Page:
Hi Bill,I'm an old Pads hand, and saw it's progression from the days of DOS to Windows on PowerPCB. It's an adequate tool. It does get the job done. But the capacity built into Allegro is hands down, far and away, orders of magnitude more powerful than PowerPCB. Ease of use aside, as both tools have their pros and cons, Allegro has WAY more flexibility and depth. [caveat; I've been using Allegro solely for the last 5 years and haven't seen the latest developments in PowerPCB, so they may have improved things; like, remove the maximum 20 or so routing layer limit; improved the padstack editor; etc.] As far as task time goes, initially, the user will buck at using Allegro, because it seems it takes longer to do everything (designers can be that way when faced with change...). Of course if you have the patience to get over the steeper learning curve, things improve dramatically. At least they have for me. You will also have all the library conversion issues to contend with, as well legacy database conversion if you want to go all the way. That's another issue altogether. Will be happy to chat about it offline if you've found this helpful. ThanksAndrew Andrew NoonanCAE, PCB DesignCisco Systems, Inc. 225 East Tasman DriveSan Jose, CA 95134 USADirect: email@example.com
Ha!Ask the designer to 'mod' in 50 series resistors into a 1200 pin BGA part! HAHAHAHAHAHAHA. Then see how long it takes to add it to Allegro. That's just one case.Ask him to print the screen display on the fly. Point 2.Ask the designer to selectively thermal relieve only one pin on a 12 pin header. Point 3Ask the PADS man to do a subtle pinout change to a 96 pin BGA (like reconfiguring 12 pins... should be simple, right?)Ask him to add 20 or so bypass caps around some QFP devices.See when you ECO changes to PADS, it RIPS!!!!!!!! out the existing routing for the whole net, unless you take exhasting recautions. Not like simply reading in a new netlist and rerouting ONLY THE CHANGES!. HAHAHAHANow have him change the footprint name of a part, update it, and verify it. Compare it to allegro's refresh_symbol.Subtle things, but fun.I use both PADS and Allegro. As was stated, the quick-n-dirty routines are very easy with PADS. The intense stuff, I prefer Allegro HANDS-DOWN!Good day.Mitch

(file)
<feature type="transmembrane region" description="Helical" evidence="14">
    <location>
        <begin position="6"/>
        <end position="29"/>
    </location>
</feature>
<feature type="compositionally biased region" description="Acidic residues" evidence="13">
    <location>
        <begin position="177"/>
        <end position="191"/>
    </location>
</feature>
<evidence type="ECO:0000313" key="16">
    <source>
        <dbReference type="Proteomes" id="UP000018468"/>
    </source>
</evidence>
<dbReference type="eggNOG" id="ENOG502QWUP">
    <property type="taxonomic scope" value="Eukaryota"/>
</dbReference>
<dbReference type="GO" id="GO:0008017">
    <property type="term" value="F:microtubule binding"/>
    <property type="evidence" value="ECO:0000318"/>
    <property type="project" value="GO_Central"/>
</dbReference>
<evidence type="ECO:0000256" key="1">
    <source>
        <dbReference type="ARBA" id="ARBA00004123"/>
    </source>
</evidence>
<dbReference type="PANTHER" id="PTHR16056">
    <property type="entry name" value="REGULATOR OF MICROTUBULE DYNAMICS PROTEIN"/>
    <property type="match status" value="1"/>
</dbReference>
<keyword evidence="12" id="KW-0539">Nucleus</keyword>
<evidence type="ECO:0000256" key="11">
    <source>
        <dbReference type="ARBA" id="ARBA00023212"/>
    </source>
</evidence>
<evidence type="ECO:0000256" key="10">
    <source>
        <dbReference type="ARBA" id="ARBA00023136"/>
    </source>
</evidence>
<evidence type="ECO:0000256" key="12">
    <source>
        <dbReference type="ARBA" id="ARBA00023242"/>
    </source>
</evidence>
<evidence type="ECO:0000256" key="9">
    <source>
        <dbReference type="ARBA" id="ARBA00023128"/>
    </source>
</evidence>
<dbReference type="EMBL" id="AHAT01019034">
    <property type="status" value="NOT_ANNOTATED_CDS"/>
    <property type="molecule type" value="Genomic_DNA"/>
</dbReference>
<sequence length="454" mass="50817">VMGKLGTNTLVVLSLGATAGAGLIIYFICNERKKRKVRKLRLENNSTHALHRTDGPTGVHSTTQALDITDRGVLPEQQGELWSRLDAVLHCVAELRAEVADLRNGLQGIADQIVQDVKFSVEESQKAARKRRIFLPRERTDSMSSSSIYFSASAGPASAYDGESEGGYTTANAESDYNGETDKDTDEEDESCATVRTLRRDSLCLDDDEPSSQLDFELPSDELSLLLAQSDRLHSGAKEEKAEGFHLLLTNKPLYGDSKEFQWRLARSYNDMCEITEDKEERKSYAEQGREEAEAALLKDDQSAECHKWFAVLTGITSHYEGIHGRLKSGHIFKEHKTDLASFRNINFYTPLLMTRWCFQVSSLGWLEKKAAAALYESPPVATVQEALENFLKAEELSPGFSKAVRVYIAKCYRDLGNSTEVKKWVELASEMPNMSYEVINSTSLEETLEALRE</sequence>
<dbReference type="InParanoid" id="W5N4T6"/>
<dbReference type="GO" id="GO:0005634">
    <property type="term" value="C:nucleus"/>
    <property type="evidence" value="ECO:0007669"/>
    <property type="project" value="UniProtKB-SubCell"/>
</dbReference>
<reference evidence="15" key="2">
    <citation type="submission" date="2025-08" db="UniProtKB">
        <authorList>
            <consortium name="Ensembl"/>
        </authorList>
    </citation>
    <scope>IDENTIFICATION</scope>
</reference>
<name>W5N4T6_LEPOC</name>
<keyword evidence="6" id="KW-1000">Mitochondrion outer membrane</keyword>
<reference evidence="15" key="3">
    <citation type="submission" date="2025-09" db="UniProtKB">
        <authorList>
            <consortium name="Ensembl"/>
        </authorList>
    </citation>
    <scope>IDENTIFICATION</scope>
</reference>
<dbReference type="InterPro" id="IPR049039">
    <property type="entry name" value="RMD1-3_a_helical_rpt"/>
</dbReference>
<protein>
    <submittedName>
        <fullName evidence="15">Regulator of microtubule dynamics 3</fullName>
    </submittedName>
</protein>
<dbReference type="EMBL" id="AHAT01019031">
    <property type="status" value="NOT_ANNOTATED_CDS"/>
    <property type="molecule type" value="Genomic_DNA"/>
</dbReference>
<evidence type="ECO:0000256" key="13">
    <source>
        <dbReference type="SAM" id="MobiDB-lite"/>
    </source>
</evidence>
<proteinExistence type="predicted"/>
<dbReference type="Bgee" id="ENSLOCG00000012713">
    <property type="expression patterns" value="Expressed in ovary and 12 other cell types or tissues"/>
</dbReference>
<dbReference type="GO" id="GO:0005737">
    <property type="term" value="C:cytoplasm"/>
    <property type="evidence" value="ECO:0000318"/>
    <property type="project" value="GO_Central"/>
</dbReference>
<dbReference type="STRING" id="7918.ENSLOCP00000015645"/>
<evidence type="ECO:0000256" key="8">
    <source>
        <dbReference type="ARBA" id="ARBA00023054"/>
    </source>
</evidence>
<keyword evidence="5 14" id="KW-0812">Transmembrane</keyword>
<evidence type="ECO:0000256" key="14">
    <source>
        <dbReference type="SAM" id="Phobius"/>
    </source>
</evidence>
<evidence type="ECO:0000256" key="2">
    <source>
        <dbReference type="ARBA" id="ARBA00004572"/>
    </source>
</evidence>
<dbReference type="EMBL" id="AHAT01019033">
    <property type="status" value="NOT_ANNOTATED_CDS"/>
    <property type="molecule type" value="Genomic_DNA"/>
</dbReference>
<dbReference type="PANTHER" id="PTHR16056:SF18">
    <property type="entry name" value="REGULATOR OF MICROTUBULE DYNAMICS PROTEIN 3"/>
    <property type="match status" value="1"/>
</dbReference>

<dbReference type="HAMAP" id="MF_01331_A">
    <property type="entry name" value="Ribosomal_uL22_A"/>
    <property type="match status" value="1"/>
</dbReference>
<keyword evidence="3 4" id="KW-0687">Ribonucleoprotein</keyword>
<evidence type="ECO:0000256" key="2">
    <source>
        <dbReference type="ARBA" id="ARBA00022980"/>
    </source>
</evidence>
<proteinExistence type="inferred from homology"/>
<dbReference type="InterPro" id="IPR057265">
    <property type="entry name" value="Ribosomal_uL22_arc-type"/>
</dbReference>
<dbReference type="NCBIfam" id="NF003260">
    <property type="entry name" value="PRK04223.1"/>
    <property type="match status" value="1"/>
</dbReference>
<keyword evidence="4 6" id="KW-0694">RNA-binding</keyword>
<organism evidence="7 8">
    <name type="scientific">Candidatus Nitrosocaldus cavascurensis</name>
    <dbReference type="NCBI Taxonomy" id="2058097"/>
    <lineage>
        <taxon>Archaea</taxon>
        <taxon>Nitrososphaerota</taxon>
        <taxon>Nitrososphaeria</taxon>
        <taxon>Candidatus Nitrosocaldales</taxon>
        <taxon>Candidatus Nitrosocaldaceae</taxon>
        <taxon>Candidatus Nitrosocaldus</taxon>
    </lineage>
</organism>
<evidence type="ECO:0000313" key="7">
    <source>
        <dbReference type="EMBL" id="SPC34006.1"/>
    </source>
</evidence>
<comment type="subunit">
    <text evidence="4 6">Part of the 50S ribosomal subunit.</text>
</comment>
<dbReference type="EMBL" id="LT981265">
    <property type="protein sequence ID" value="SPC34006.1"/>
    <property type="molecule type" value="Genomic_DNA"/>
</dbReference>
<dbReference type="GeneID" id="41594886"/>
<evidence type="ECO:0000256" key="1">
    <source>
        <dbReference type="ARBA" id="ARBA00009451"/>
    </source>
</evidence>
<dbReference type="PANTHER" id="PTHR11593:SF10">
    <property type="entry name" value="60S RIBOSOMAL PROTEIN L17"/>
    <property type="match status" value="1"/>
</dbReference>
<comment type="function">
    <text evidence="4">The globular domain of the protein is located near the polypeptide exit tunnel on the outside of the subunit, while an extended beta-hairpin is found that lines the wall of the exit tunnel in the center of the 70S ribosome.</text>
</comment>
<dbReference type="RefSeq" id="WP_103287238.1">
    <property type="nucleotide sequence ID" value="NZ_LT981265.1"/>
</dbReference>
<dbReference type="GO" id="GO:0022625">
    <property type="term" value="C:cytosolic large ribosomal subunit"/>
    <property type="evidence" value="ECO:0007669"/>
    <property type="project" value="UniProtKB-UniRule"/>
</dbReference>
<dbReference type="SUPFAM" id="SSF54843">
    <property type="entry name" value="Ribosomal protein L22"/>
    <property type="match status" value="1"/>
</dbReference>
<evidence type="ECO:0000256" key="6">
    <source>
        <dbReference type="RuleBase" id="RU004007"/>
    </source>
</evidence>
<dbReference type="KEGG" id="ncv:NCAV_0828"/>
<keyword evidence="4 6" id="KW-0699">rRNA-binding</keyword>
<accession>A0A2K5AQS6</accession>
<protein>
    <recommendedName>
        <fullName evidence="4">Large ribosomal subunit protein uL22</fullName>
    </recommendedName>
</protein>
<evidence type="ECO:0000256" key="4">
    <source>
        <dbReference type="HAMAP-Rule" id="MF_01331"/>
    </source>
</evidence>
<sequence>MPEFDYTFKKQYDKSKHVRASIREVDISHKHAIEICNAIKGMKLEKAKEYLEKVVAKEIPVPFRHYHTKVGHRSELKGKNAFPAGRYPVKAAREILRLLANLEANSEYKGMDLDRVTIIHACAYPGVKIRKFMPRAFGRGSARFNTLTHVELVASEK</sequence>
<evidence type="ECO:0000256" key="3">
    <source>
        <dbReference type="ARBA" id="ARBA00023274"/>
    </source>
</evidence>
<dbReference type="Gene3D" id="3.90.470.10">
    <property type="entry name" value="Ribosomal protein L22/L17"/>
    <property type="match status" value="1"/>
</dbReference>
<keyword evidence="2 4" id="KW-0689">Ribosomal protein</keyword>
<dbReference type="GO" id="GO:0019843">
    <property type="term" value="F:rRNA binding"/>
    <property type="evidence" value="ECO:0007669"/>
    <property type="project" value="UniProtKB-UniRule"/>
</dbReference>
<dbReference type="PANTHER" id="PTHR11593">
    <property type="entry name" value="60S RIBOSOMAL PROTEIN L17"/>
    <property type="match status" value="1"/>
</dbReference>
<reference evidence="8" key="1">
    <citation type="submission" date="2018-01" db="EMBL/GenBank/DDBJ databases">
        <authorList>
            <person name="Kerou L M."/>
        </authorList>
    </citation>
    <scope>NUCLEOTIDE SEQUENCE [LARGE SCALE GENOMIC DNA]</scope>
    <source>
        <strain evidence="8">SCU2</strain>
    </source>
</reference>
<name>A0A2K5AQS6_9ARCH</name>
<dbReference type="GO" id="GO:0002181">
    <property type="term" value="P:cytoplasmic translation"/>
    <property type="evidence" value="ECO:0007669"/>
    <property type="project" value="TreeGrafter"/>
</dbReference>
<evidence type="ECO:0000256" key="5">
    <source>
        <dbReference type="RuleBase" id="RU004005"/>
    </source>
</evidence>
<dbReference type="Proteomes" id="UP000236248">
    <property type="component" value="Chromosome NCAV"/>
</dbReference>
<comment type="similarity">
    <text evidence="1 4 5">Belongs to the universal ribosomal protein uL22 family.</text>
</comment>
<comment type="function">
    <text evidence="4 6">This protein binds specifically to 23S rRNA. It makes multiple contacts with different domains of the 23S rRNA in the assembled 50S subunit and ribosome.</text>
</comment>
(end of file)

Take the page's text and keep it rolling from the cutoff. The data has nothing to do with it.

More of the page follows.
Don't use Pads, use Altium Designer ....Altium Designer is the old 'protel' brand... it has come on leaps and bounds in the last 5 years, eg, the rules set. You can have any rule from any item to any other item quickly and simply.. in minutesThe cost of Pads, the technology of Allegro, only with common sense thrown in. It has a learning curve akin to climbing a small mound rather that the peak of everest!! Cadstar, Pads & AD can do 99.9% of what Allegro does and can do it in a fraction of the time... Allegro IMHO is not finacially viable & anyone who says it is maybe just trying to justify their own finacial decisions/disasters!Our cost of one seat of AD is half the price of the yearly maintenance on one seat of Allegro ... people seem to want to justify Allegro's price for the fact it does this that & the other... well woopee dooo ... so do the others!As far as a bureau tool.. Allegro is just plain awfull..... **rant over** btw 25 yrs experience with Cadstar, Pads, AD & Allegro....